One way to enjoy your Thai relishes is to use them as a seasoning ingredient, and this simple one-plate meal demonstrates just how versatile relishes are.
Even though roasted chile relish is somewhat intense, we think a tablespoon or two per two cups of rice is what it takes to create a flavorful dish. However, feel free to use the amount that suits your taste. We top this simple fried rice with a crispy fried egg, Thai style.
- 1/2 cup vegetable oil
- 2 large eggs
- 2 large cloves garlic, minced
- 1 to 2 tablespoons roasted chile relish (recipe below)
- 1 teaspoon palm sugar or light brown sugar
- 2 cups cooked long grain white rice
- Cucumber slices
- Tomato slices
- Green onions, trimmed
- Cilantro leaves
Put the oil in a wok with deeply sloped sides and set it on medium-high heat. When the oil is hot, crack an egg into it. Fry the egg without flipping until its bottom is crispy and golden brown. Transfer the fried egg to a plate. Repeat with the remaining egg.
Once the second egg has been fried, remove the oil from the wok, leaving only 2 tablespoons. While the wok is hot, add the garlic and fry until fragrant and light brown. Add the relish and the sugar and just enough water to dilute the paste into a thick sauce. Add the rice and stir-fry until the grains are entirely coated with the relish. Divide the fried rice between two serving plates. Top the fried rice on each plate with a fried egg. Place some cucumber and tomato slices on the side as well as the green onions (eat these along with fried rice). Garnish with the cilantro. Serve immediately.
Roasted Chile Relish (Nam Phrik Ta Daeng)
[Recipe courtesy of Torroong Jarungidanan]
- 2 ounces dried red Thai long chiles or guajillo chiles
- 1 ounce dried red bird’s eye chile or árbol chile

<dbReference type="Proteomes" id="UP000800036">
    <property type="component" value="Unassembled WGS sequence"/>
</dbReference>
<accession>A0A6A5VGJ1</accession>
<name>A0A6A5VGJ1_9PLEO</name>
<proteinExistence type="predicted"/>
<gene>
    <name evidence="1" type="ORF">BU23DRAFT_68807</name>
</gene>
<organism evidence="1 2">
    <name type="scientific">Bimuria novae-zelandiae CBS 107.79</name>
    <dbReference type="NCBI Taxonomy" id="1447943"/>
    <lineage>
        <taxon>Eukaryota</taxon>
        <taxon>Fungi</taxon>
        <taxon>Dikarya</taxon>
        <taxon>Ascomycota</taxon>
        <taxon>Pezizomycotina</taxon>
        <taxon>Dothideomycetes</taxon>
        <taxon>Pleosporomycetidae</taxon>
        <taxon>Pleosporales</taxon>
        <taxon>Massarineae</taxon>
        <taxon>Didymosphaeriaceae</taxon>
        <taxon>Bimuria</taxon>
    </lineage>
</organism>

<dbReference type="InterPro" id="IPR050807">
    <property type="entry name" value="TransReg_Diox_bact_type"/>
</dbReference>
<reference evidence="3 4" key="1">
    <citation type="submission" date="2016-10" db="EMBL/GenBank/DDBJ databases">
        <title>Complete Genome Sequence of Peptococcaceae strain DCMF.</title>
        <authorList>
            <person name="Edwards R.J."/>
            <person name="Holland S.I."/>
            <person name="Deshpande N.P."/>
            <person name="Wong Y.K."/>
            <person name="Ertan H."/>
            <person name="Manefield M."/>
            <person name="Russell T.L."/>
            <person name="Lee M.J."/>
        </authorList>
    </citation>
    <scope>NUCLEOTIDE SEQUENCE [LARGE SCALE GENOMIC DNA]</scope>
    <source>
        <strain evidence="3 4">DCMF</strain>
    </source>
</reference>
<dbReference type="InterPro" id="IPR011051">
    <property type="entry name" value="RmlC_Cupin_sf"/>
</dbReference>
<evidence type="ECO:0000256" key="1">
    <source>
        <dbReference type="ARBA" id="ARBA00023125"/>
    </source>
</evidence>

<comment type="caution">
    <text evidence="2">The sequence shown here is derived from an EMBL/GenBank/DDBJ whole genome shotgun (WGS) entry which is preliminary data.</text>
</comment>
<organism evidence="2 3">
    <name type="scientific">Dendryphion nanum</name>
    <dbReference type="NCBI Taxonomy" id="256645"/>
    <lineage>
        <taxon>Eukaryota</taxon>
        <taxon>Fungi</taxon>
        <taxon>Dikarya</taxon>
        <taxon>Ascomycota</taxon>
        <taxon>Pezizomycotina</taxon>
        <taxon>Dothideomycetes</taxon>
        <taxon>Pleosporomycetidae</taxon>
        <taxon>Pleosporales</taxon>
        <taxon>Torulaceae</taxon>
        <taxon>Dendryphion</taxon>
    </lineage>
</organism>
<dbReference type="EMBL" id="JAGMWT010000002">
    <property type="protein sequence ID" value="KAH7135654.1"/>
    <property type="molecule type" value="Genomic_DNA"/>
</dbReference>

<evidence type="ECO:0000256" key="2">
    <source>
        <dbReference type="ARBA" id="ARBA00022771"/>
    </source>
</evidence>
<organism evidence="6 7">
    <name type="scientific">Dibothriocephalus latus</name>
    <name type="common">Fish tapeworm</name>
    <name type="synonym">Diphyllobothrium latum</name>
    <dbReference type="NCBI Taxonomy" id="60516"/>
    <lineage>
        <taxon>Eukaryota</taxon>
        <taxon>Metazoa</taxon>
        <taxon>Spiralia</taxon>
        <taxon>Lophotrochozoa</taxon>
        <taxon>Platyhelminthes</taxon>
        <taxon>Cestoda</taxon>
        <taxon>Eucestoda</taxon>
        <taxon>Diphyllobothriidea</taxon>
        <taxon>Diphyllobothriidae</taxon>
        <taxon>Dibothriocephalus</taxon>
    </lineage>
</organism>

- 3 ounces shallots, peeled and halved
- 3 heads garlic, peeled
- 1 tablespoon plus 1 teaspoon tightly packed shrimp paste
- 3/4 cup plus 1 tablespoon dried shrimp
- 1/3 cup tightly packed seedless tamarind block
- 2 teaspoons palm sugar
- Fish sauce, to taste
Toast both types of chiles in a dry wok or skillet over medium heat, stirring constantly, until fragrant and brittle; set aside. Thread the shallots and garlic onto a bamboo (or metal) skewer and roast over an open flame on the stove burner until softened and slightly charred. Wrap the shrimp paste with a piece of banana leaf or foil and roast on the burner until fragrant, about 2 minutes.
Transfer the chiles, shallots, and garlic to a mortar. Add the dried shrimp and pound into a smooth paste. Add the tamarind and pound until well blended. Transfer the paste to a well-seasoned wok or nonstick pan. Add the sugar and 1 tablespoon of fish sauce and cook the paste over medium-low heat, stirring constantly until all of the moisture has evaporated and the mixture has the consistency of mayonnaise. Taste for seasoning and stir in more fish sauce as necessary. Take the wok off the heat and leave the paste to cool (it will thicken as it cools and become the consistency of thick tomato paste). Serve with rice and vegetables.
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